Masonry building has been around for thousands of years, but recent technological developments like additive manufacturing and other forms of digital and automated fabrication are changing the way we build with materials like concrete, stone and brick. Typically seen as monolithic and massive, Russian design studio Zaarchitects are proposing that "smart masonry" techniques, utilizing parametric tools and robotic construction, be implemented to make a more lightweight, precise, efficient and less bulky product.
In their conceptual Smart Masonry process seen over at ArchDaily, designers Dmytro Zhuikov and Arina Agieieva propose the creation of "minimal surfaces" that have their structural loading requirements optimized by computer, resulting in a mesh of complex, patterned geometries that correspond to this loading pattern, while also serving to reduce the overall mass of the walls. The use of beams and columns would be reduced or eliminated altogether.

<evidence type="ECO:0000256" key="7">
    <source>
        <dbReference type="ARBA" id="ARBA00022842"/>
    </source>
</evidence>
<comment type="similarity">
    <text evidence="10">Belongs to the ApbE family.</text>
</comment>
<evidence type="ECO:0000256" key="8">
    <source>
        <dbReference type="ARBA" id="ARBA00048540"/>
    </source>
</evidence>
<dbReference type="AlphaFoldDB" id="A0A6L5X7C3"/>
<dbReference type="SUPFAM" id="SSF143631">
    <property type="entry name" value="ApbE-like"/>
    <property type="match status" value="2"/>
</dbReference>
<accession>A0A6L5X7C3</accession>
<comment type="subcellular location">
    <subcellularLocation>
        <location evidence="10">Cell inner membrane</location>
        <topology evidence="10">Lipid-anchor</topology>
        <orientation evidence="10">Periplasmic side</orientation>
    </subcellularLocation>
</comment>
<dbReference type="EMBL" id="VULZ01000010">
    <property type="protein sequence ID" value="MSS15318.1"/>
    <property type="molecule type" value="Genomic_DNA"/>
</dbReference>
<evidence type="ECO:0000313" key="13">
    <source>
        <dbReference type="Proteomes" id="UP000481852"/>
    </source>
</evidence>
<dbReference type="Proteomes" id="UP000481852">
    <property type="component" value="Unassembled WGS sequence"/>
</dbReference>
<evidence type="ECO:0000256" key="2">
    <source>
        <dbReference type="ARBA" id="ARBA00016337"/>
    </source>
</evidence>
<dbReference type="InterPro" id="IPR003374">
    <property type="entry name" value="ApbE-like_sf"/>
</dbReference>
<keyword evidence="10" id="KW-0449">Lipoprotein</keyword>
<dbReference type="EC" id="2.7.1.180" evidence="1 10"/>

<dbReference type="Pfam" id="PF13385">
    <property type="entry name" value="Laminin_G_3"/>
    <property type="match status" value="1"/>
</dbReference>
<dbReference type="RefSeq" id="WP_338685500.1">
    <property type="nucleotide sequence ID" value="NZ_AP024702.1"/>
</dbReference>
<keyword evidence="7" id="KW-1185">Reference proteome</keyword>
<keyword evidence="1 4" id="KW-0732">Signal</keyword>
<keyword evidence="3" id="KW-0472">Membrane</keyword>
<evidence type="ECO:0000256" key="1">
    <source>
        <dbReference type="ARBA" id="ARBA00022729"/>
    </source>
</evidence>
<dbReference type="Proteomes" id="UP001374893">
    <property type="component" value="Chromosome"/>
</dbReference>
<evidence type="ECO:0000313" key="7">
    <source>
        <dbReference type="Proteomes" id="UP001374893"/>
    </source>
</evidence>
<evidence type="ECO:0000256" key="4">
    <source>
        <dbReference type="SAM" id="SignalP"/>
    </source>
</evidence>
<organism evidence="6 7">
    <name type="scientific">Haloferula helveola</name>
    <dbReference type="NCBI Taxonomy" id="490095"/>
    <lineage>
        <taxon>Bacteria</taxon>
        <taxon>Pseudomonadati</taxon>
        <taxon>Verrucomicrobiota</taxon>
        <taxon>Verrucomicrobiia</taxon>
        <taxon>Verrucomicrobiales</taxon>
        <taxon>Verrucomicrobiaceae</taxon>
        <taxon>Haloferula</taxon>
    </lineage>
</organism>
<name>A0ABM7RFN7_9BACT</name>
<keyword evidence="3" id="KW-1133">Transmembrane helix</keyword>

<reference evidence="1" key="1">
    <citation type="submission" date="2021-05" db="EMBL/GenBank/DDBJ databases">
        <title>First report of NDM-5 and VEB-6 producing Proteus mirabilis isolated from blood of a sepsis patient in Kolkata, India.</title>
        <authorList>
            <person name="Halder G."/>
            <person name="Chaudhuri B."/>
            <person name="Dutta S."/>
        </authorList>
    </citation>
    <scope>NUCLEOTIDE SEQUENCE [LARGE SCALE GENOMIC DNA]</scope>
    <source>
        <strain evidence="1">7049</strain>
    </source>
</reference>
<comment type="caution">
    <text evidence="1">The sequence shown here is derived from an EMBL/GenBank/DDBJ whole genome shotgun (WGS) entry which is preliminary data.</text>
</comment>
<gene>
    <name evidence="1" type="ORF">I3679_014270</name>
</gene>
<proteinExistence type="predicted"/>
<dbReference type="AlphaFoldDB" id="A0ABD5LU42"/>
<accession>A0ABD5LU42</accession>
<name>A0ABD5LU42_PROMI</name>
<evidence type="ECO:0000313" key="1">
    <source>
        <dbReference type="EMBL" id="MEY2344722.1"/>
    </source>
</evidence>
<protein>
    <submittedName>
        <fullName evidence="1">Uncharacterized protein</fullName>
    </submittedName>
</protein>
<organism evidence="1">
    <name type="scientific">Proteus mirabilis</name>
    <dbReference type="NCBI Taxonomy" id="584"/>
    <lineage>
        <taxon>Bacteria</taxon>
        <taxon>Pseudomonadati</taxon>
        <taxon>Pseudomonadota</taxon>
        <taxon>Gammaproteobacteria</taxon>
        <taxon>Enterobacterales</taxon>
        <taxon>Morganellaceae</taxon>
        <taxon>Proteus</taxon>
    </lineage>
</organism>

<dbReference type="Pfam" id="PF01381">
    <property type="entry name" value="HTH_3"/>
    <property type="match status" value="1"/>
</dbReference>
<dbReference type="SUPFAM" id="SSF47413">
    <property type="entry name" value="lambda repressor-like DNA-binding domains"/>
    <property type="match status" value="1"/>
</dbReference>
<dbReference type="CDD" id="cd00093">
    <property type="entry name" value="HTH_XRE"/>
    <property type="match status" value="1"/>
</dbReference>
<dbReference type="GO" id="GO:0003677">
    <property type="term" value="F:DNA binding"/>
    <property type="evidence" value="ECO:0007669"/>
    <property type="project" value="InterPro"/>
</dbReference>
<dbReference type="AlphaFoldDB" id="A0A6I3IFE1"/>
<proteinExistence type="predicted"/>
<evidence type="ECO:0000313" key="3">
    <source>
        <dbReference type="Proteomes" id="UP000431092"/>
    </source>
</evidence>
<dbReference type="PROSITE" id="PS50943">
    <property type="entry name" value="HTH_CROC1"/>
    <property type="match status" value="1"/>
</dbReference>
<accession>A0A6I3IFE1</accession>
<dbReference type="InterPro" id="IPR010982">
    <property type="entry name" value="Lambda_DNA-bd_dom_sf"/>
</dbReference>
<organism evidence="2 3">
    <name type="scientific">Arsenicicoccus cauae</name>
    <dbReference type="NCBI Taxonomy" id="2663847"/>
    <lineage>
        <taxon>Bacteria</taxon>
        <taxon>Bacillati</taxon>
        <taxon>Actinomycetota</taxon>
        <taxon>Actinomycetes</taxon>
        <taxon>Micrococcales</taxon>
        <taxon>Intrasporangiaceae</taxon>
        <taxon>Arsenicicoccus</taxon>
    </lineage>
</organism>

Walls and other spatial elements would be divided in "cells" made up of pre-shaped, digitally-cut, rubber-based foam components, dipped in cement and cured in a process called "positive casting." These "readymade masonry units" are then transported onsite and assembled floor-by-floor by robotic arms -- which the designers believe will drastically cut down on the time and labour needed to construct a masonry building, whether through traditional means or even through 3D printing, which can still be very time-consuming.
It's an interesting proposal that, if it gained wide traction, would reduce the amount of concrete poured each year. The building industry worldwide generates a sizable portion of carbon emissions, and currently, cement production accounts for almost 5 percent of those emissions, and a smarter way to build with masonry would be one great way to reduce this problem. To find out more, visit ArchDaily and Zaarchitects.